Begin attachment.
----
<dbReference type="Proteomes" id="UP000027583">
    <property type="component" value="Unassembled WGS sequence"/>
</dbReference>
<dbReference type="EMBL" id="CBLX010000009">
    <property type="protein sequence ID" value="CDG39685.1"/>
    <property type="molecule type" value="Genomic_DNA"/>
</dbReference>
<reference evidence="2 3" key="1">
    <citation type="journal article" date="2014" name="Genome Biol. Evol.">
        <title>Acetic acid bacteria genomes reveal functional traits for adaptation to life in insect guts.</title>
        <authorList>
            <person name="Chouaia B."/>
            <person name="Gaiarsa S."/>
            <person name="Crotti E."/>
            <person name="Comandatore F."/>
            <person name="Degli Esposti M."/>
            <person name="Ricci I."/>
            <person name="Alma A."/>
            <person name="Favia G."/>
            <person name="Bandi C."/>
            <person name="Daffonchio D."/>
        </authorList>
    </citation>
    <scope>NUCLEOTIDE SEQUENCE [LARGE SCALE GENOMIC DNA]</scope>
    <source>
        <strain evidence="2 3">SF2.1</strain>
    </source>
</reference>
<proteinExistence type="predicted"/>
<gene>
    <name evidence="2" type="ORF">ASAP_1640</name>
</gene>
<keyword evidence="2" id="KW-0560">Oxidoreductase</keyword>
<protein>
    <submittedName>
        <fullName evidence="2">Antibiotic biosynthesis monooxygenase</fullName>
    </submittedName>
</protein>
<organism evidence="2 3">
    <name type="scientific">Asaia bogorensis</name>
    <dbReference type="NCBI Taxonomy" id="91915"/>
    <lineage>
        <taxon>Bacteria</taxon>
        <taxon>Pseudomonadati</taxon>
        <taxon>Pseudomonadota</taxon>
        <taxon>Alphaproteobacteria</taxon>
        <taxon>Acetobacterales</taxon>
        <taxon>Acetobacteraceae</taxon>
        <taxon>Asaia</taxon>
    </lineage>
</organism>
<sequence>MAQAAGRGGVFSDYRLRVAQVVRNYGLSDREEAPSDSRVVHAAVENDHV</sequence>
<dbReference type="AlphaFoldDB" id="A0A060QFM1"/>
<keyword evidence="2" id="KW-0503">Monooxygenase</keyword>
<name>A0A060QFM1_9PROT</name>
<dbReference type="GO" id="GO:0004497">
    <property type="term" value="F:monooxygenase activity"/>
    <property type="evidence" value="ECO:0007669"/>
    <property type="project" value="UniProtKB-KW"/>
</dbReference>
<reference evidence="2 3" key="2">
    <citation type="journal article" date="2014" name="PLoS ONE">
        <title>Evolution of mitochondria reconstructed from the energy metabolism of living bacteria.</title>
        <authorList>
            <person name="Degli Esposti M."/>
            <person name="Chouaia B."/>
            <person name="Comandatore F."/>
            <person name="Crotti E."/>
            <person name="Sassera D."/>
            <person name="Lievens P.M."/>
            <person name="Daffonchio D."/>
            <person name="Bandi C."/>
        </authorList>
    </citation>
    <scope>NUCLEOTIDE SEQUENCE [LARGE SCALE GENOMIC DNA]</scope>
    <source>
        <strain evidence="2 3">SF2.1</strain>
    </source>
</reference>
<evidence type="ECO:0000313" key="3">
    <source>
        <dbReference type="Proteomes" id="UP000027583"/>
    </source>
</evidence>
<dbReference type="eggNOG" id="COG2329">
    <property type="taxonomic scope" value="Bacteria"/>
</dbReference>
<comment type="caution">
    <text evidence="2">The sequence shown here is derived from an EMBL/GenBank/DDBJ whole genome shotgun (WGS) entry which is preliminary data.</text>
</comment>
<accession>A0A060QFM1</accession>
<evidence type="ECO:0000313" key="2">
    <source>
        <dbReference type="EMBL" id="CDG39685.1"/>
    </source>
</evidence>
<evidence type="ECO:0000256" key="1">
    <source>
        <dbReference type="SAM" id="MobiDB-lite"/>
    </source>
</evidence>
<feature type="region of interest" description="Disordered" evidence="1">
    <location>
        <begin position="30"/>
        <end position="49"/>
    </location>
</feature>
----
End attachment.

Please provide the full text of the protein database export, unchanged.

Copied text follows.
<dbReference type="Proteomes" id="UP000027583">
    <property type="component" value="Unassembled WGS sequence"/>
</dbReference>
<dbReference type="EMBL" id="CBLX010000009">
    <property type="protein sequence ID" value="CDG39685.1"/>
    <property type="molecule type" value="Genomic_DNA"/>
</dbReference>
<reference evidence="2 3" key="1">
    <citation type="journal article" date="2014" name="Genome Biol. Evol.">
        <title>Acetic acid bacteria genomes reveal functional traits for adaptation to life in insect guts.</title>
        <authorList>
            <person name="Chouaia B."/>
            <person name="Gaiarsa S."/>
            <person name="Crotti E."/>
            <person name="Comandatore F."/>
            <person name="Degli Esposti M."/>
            <person name="Ricci I."/>
            <person name="Alma A."/>
            <person name="Favia G."/>
            <person name="Bandi C."/>
            <person name="Daffonchio D."/>
        </authorList>
    </citation>
    <scope>NUCLEOTIDE SEQUENCE [LARGE SCALE GENOMIC DNA]</scope>
    <source>
        <strain evidence="2 3">SF2.1</strain>
    </source>
</reference>
<proteinExistence type="predicted"/>
<gene>
    <name evidence="2" type="ORF">ASAP_1640</name>
</gene>
<keyword evidence="2" id="KW-0560">Oxidoreductase</keyword>
<protein>
    <submittedName>
        <fullName evidence="2">Antibiotic biosynthesis monooxygenase</fullName>
    </submittedName>
</protein>
<organism evidence="2 3">
    <name type="scientific">Asaia bogorensis</name>
    <dbReference type="NCBI Taxonomy" id="91915"/>
    <lineage>
        <taxon>Bacteria</taxon>
        <taxon>Pseudomonadati</taxon>
        <taxon>Pseudomonadota</taxon>
        <taxon>Alphaproteobacteria</taxon>
        <taxon>Acetobacterales</taxon>
        <taxon>Acetobacteraceae</taxon>
        <taxon>Asaia</taxon>
    </lineage>
</organism>
<sequence>MAQAAGRGGVFSDYRLRVAQVVRNYGLSDREEAPSDSRVVHAAVENDHV</sequence>
<dbReference type="AlphaFoldDB" id="A0A060QFM1"/>
<keyword evidence="2" id="KW-0503">Monooxygenase</keyword>
<name>A0A060QFM1_9PROT</name>
<dbReference type="GO" id="GO:0004497">
    <property type="term" value="F:monooxygenase activity"/>
    <property type="evidence" value="ECO:0007669"/>
    <property type="project" value="UniProtKB-KW"/>
</dbReference>
<reference evidence="2 3" key="2">
    <citation type="journal article" date="2014" name="PLoS ONE">
        <title>Evolution of mitochondria reconstructed from the energy metabolism of living bacteria.</title>
        <authorList>
            <person name="Degli Esposti M."/>
            <person name="Chouaia B."/>
            <person name="Comandatore F."/>
            <person name="Crotti E."/>
            <person name="Sassera D."/>
            <person name="Lievens P.M."/>
            <person name="Daffonchio D."/>
            <person name="Bandi C."/>
        </authorList>
    </citation>
    <scope>NUCLEOTIDE SEQUENCE [LARGE SCALE GENOMIC DNA]</scope>
    <source>
        <strain evidence="2 3">SF2.1</strain>
    </source>
</reference>
<evidence type="ECO:0000313" key="3">
    <source>
        <dbReference type="Proteomes" id="UP000027583"/>
    </source>
</evidence>
<dbReference type="eggNOG" id="COG2329">
    <property type="taxonomic scope" value="Bacteria"/>
</dbReference>
<comment type="caution">
    <text evidence="2">The sequence shown here is derived from an EMBL/GenBank/DDBJ whole genome shotgun (WGS) entry which is preliminary data.</text>
</comment>
<accession>A0A060QFM1</accession>
<evidence type="ECO:0000313" key="2">
    <source>
        <dbReference type="EMBL" id="CDG39685.1"/>
    </source>
</evidence>
<evidence type="ECO:0000256" key="1">
    <source>
        <dbReference type="SAM" id="MobiDB-lite"/>
    </source>
</evidence>
<feature type="region of interest" description="Disordered" evidence="1">
    <location>
        <begin position="30"/>
        <end position="49"/>
    </location>
</feature>